Vaccination plays a vital role in reducing the prevalence and severity of several diseases - including some that are associated with a high degree of mortality.
Due to dogs being walked outdoors and likely in areas where there have been other dogs and possibly foxes, vaccination is very important to protect your pet. Dogs do not need to come in to contact with each other to pass on diseases.
Which diseases do we vaccinate against?
Canine Distemper –
Distemper is a nasty virus that is highly contagious. Young puppies are more susceptible to the virus than adult dogs. Clinical signs include those of an upper respiratory infection –conjunctivitis and even pneumonia with a high fever. The dog may also have neurological signs when the virus reaches the brain, causing fits. Bloody diarrhoea is also frequently present. This disease is nearly always fatal.
This disease affects the liver and kidneys and is deadly. Animals with this disease are contagious to other animals and humans. The disease is spread through contact with urine of infected animals. Dogs with leptospirosis may show signs of lethargy, dehydration, jaundice, and fever. Affected animals will eventually die of a progressing kidney failure. We have upgraded our vaccination against leptospirosis and the new vaccine protects against 4 different strains for optimal protection (L4). Puppies need two vaccinations 4 weeks apart (8 weeks and 12 weeks). Adult dogs that have been vaccinated previously will need a second L4 vaccination 4 weeks after their booster vaccination to boost their immunity against the two additional strains. Please note: this only applies the first time that they receive the L4 vaccine and they will only require one vaccination the following year.
Canine Parvo Virus –
This virus attacks the intestinal tract and causes severe vomiting and bloody diarrhoea. Parvovirus is highly contagious. Dogs contract the virus through contact with infected animals’ stools. Without treatment dogs become dehydrated and weak and often die. This virus is very common, and puppies that are not properly vaccinated are often affected. Rottweilers and Doberman Pinschers seem to be at greater risk for parvovirus. There is also a cardiac form - this form is less common and affects puppies infected in the uterus or shortly after birth until about 8 weeks of age, hence the importance of vaccinating breeding animals. We recommend an additional parvovirus vaccination at 16 weeks of age following the primary course of injections at 8 weeks and 10 weeks. This is to ensure adequate protection against a potentially fatal disease.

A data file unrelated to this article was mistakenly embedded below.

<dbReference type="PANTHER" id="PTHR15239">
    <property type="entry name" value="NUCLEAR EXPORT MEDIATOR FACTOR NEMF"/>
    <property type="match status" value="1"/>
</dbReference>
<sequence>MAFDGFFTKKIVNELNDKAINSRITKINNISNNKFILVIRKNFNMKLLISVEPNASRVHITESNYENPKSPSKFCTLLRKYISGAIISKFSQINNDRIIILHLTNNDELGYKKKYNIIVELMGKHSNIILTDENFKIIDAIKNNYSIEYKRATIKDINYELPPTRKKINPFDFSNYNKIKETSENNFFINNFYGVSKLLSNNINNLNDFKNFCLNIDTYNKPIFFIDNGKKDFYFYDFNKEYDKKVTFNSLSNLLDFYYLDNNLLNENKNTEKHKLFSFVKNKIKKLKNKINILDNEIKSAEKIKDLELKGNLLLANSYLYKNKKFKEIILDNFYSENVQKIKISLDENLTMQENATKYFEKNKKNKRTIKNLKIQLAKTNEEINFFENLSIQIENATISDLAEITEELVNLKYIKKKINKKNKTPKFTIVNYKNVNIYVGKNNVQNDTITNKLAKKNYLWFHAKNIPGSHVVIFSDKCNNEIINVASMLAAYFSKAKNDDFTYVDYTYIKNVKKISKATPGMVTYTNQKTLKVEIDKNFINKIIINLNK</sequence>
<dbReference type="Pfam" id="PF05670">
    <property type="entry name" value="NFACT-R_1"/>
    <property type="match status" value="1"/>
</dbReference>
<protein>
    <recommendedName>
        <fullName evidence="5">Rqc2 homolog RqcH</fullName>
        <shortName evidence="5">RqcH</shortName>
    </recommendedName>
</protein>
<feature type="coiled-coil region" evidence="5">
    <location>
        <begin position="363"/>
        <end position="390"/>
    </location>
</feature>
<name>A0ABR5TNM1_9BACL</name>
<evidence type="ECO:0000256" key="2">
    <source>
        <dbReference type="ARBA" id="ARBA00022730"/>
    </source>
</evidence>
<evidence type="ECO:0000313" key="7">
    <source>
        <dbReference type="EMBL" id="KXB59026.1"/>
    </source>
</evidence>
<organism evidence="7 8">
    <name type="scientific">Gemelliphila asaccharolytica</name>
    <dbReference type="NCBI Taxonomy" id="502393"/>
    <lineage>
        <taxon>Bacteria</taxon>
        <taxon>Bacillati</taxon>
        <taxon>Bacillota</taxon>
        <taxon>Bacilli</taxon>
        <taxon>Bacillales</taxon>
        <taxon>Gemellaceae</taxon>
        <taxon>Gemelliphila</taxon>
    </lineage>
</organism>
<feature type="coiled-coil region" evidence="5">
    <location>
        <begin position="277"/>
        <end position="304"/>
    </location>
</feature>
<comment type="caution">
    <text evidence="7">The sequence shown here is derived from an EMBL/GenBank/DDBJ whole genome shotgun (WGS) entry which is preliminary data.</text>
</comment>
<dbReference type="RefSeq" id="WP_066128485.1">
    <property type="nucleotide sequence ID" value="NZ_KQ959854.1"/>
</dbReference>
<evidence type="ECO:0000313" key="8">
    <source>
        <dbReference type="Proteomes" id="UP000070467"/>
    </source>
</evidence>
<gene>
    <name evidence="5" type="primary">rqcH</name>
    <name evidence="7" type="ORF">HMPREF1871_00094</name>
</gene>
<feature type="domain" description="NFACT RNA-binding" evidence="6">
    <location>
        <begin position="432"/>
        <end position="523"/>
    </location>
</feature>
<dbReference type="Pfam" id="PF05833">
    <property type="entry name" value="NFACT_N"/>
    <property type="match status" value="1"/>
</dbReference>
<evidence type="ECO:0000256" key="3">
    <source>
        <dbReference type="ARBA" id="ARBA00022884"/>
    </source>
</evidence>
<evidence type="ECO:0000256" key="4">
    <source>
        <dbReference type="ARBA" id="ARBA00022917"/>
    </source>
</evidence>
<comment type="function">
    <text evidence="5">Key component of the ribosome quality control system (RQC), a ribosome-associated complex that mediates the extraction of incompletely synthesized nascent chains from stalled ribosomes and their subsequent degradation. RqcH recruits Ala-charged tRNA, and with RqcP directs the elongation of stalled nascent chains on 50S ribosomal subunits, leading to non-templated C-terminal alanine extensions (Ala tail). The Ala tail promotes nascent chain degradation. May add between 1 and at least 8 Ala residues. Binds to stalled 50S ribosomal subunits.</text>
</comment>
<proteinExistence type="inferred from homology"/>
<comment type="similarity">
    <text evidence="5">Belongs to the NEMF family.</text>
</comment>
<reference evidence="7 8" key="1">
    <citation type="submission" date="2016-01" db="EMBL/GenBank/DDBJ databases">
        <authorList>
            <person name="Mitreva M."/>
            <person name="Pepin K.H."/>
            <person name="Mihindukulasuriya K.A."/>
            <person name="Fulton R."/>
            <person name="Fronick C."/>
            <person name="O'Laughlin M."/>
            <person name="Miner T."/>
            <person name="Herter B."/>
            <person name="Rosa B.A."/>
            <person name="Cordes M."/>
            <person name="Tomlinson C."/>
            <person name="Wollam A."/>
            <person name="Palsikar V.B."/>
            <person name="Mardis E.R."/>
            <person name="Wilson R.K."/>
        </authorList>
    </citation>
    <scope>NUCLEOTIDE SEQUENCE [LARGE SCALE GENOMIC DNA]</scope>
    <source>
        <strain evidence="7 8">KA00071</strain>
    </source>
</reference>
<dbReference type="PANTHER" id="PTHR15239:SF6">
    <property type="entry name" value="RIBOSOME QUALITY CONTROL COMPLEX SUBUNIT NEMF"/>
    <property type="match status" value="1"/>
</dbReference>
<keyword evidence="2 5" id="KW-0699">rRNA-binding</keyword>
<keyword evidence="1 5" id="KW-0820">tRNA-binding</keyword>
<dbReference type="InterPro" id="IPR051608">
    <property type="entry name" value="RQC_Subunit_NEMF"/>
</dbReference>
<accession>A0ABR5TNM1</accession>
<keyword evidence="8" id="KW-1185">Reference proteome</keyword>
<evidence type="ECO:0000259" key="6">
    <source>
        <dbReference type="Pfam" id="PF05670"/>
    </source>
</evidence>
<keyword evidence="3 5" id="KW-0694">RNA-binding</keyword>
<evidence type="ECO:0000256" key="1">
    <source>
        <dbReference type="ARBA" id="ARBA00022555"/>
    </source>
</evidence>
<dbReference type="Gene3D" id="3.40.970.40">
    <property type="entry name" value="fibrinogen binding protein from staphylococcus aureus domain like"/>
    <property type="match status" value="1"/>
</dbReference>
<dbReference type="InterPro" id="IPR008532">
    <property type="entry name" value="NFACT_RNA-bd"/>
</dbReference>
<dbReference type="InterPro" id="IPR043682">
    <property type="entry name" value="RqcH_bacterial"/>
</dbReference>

Canine Adenovirus –
Canine adenovirus causes infectious canine hepatitis, a potentially fatal disease involving vasculitis and hepatitis. Symptoms include but are not limited to: fever, lethargy, anorexia, abdominal pain, and bloody diarrhoea. Infection can also cause respiratory and eye infections. The infection is passed in the urine and faeces of affected animals.
Kennel Cough (Bordetella Bronchiseptica) -
This vaccination is given intra-nasally (up a nostril). This disease is transferred between dogs due to secretions from the upper respiratory tract. Dogs most at risk of contracting kennel cough include dogs that go into kennels, go out with a dog walker, go to puppy classes or take part in agility, or dogs that meet lots of other dogs in the park. The clinical signs include a dry retching cough as though they are trying to be sick, and occasionally vomiting is also a feature. Kennel cough is caused by a complex of different viruses and bacterial infections. Therefore the vaccination is not considered to be 100% effective. However we strongly recommend this vaccination as it reduces the severity of the symptoms and the likelihood of your dog contracting this infection.
How to get started
A primary vaccination course is required and this can be done in your puppy from 6 weeks old. The first injection is given at 6-8 weeks of age and a second and third injection are required at 10 weeks and 12 weeks of age to ensure full protection. We also recommend an additional parvovirus vaccination at 16 weeks of age. After this primary course, a once yearly booster vaccination will provide full cover for these conditions.
Your dog also receives a full health check before receiving its vaccination, which can be an excellent way of your vet picking up on any subtle changes, which may be signs of other early disease.
Kennels are now also increasingly demanding full vaccination of your pet before allowing them to stay, so why not prepare now for your much-needed holiday.
In these modern times we should not see so many deaths from preventable disease.